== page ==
Nigeria: Death To...
On 22 July, members of the Shia Islamic Movement o...
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According to government sources in Dhaka, Myanmar has been laying landmines across a section of the border between the two countries, possibly in a bid to prevent the return of Rohingya Muslims who are fleeing violence. Since the latest round of violence began in Myanmar's Rakhine state, at least 400 people have been killed, and nearly 125,000 Rohingya have fled to neighbouring Bangladesh, after a large deployment of Myanmar’s troops to Rakhine State and a fresh bout of violence erupted on 25 August. Refugee camps are now overflowing in the Cox Bazaar area near the Naf river, which divides the two countries. The increase in military troops to Rakhine has drawn criticism from the United Nations (UN) who have warned that the deployment is a “cause for major concern.” In recent days, tens of thousands of Rohingya have crossed into Bangladesh to escape mass killings they say are being perpetrated by Myanmar forces. Rakhine has witnessed bloody violence for almost a year and the Myanmar authorities have been accused of crimes which may amount to ethnic cleansing of the Muslim minority Rohingya group. Myanmar officials blame the group Arakan Rohingya Salvation Army (ARSA) for the violence, but fleeing Rohingya civilians say a campaign of arson and killings by the Myanmar army is aimed at forcing them out of the country. The UN has documented mass gang rape, killings – including of children and babies – violent beatings and frequent disappearance of individuals. Myanmar has long faced criticism over its treatment of the Rohingya Muslims in Rakhine.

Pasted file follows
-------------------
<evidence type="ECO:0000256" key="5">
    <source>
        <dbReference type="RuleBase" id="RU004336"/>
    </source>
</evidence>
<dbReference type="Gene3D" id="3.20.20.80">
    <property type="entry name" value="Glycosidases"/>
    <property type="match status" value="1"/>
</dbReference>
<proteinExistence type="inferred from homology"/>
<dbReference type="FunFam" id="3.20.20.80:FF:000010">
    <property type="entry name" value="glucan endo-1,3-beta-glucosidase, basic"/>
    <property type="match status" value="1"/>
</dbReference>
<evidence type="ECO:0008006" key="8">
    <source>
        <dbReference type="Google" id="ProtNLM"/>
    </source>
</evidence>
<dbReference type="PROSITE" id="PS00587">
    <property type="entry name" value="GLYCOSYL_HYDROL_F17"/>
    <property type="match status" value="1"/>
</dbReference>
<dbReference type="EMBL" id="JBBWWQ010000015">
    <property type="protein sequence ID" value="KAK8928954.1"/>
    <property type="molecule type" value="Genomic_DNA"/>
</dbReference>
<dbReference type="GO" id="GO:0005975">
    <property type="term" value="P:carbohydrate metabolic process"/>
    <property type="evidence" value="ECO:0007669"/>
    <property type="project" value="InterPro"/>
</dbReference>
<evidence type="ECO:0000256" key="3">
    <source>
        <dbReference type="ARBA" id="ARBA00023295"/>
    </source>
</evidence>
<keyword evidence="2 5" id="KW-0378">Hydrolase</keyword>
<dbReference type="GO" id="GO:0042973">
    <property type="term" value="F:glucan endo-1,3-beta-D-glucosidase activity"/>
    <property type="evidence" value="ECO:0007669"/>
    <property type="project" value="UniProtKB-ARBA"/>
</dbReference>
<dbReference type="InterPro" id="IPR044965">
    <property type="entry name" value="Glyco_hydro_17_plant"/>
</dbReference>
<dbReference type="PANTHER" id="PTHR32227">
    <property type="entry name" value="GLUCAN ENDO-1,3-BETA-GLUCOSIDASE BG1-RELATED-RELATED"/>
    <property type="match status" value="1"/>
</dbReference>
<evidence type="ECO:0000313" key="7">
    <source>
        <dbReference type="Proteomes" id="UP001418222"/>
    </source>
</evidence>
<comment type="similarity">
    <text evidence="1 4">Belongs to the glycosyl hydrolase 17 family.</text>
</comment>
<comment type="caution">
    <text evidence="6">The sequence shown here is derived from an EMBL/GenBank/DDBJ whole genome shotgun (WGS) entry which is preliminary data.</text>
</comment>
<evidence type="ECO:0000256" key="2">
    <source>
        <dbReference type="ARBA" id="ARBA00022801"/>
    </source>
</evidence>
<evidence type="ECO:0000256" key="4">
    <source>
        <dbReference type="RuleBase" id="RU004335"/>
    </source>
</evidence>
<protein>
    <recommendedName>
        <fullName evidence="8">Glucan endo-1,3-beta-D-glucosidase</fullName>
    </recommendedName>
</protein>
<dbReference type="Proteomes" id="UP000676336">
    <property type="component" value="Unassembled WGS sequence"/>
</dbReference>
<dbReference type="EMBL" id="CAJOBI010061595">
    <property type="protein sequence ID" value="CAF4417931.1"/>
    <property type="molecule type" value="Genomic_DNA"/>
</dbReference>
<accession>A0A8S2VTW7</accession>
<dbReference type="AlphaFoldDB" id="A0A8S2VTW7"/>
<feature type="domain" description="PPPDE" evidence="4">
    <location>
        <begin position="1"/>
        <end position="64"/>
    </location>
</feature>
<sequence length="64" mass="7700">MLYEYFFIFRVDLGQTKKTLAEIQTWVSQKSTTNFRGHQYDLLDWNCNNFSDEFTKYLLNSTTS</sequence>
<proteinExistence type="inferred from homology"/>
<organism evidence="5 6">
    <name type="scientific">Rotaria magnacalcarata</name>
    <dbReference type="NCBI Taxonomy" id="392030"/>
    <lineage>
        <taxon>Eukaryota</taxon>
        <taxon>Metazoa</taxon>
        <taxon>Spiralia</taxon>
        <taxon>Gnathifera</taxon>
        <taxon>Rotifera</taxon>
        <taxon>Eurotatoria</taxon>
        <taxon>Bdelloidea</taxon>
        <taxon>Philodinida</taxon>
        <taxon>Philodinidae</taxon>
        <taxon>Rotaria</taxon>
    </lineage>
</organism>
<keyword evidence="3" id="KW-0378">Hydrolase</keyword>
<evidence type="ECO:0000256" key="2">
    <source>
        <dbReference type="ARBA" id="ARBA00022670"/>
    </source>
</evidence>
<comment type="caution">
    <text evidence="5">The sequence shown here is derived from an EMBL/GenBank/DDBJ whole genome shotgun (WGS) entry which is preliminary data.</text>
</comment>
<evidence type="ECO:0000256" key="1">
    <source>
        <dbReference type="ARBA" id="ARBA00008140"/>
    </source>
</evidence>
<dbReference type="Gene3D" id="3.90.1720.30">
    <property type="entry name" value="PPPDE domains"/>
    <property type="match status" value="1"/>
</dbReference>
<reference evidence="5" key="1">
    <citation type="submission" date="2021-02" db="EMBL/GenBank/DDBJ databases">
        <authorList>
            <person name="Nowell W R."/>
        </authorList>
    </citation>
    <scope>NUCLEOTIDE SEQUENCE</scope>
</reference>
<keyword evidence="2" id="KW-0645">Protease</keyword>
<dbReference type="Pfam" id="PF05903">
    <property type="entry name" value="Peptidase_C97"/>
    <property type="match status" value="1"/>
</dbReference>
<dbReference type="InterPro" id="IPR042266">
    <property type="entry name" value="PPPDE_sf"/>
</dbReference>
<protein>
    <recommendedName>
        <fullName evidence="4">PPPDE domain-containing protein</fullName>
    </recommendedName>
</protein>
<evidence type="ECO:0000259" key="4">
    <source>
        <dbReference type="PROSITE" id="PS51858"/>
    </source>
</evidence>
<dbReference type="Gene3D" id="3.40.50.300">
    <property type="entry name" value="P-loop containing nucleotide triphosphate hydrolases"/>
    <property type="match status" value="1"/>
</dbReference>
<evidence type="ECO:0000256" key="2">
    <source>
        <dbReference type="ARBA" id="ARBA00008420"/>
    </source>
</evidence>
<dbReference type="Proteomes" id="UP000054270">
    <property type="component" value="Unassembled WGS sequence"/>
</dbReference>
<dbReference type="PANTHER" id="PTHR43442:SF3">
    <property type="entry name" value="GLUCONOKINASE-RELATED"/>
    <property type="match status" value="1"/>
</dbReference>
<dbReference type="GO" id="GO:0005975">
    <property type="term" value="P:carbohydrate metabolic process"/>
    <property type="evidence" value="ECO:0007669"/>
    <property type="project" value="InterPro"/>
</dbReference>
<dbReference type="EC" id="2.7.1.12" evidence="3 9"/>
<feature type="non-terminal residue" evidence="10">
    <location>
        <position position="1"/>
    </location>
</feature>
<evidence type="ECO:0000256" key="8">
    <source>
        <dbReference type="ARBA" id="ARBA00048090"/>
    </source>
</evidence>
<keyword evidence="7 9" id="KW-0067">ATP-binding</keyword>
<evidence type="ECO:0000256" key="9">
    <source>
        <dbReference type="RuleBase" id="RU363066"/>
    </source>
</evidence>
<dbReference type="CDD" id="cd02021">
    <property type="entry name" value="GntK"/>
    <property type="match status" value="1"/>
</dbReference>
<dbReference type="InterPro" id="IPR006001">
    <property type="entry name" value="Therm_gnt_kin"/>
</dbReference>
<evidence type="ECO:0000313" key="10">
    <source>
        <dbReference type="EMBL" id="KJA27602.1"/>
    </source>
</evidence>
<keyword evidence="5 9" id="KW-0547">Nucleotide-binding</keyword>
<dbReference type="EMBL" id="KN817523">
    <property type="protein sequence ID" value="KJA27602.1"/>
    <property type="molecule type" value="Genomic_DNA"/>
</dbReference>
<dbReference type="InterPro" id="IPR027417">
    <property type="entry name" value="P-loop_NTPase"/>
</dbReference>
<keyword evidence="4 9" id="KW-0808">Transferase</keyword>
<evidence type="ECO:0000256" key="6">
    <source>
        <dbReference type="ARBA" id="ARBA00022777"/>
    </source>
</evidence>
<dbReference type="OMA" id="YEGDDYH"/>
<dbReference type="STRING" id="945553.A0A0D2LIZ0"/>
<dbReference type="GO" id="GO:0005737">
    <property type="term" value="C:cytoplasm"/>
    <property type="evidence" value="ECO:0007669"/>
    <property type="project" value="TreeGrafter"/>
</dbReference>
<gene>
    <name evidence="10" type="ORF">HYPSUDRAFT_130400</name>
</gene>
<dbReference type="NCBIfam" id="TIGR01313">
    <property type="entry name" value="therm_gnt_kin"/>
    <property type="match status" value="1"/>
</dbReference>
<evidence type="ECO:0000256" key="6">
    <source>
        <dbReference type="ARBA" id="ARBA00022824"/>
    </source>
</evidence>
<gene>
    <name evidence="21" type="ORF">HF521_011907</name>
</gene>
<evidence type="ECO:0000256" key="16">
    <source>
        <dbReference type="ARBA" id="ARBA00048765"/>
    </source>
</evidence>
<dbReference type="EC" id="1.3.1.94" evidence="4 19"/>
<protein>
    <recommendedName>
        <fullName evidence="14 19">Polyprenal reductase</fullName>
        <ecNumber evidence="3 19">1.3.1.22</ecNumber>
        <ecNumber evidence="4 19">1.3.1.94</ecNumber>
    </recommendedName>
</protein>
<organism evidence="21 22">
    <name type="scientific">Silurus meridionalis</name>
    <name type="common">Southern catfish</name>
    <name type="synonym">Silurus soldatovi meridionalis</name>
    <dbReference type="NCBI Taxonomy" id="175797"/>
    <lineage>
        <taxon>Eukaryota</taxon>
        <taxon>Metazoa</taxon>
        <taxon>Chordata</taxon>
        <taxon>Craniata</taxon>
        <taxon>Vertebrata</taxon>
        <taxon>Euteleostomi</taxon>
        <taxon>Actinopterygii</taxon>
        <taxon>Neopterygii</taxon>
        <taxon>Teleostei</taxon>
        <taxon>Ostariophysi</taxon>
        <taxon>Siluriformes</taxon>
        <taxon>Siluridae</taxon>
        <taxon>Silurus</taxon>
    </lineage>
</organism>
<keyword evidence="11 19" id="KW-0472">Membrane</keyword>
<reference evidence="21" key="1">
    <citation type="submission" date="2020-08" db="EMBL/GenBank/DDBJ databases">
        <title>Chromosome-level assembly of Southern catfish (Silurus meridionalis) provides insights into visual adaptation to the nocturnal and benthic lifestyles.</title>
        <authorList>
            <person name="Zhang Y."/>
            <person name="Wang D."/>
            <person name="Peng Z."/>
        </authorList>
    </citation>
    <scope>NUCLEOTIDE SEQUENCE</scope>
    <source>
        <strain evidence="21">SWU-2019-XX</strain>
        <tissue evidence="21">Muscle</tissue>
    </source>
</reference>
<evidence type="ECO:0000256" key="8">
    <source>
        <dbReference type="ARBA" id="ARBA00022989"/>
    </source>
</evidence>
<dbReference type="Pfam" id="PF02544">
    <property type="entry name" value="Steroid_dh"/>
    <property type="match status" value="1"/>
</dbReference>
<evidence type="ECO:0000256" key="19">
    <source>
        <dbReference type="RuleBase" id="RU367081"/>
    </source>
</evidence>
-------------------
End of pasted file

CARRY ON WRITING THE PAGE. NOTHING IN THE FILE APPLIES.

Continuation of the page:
Rakhine is home to one of the largest stateless populations in the world, in spite of their belief that they are indigenous to Rakhine. The Rohingya have been called the most persecuted people in the world - at this moment in time - and are denied Myanmarese citizenship. Physical violence against them is common, with hundreds killed and thousands of houses belonging to them burned down since 2012. Reports of sexual abuse by the police and even the army have also been rife, with many Rohingya denied access to healthcare, means of employment and food. One hundred thousand people are estimated to have been displaced as a result of the violence.
Those operating or residing Myanmar are advised to be aware of the ongoing and extreme tensions between the national military, rebel insurgent groups and Rohingya Muslims. Avoid areas of tension, including Rakhine, due to the credible risk of extreme violence. Avoid border areas between Bangladesh and Myanmar. Violent clashes between warring factions are likely to continue. Monitor local media for more information concerning the fighting and follow all directives issued by local authorities.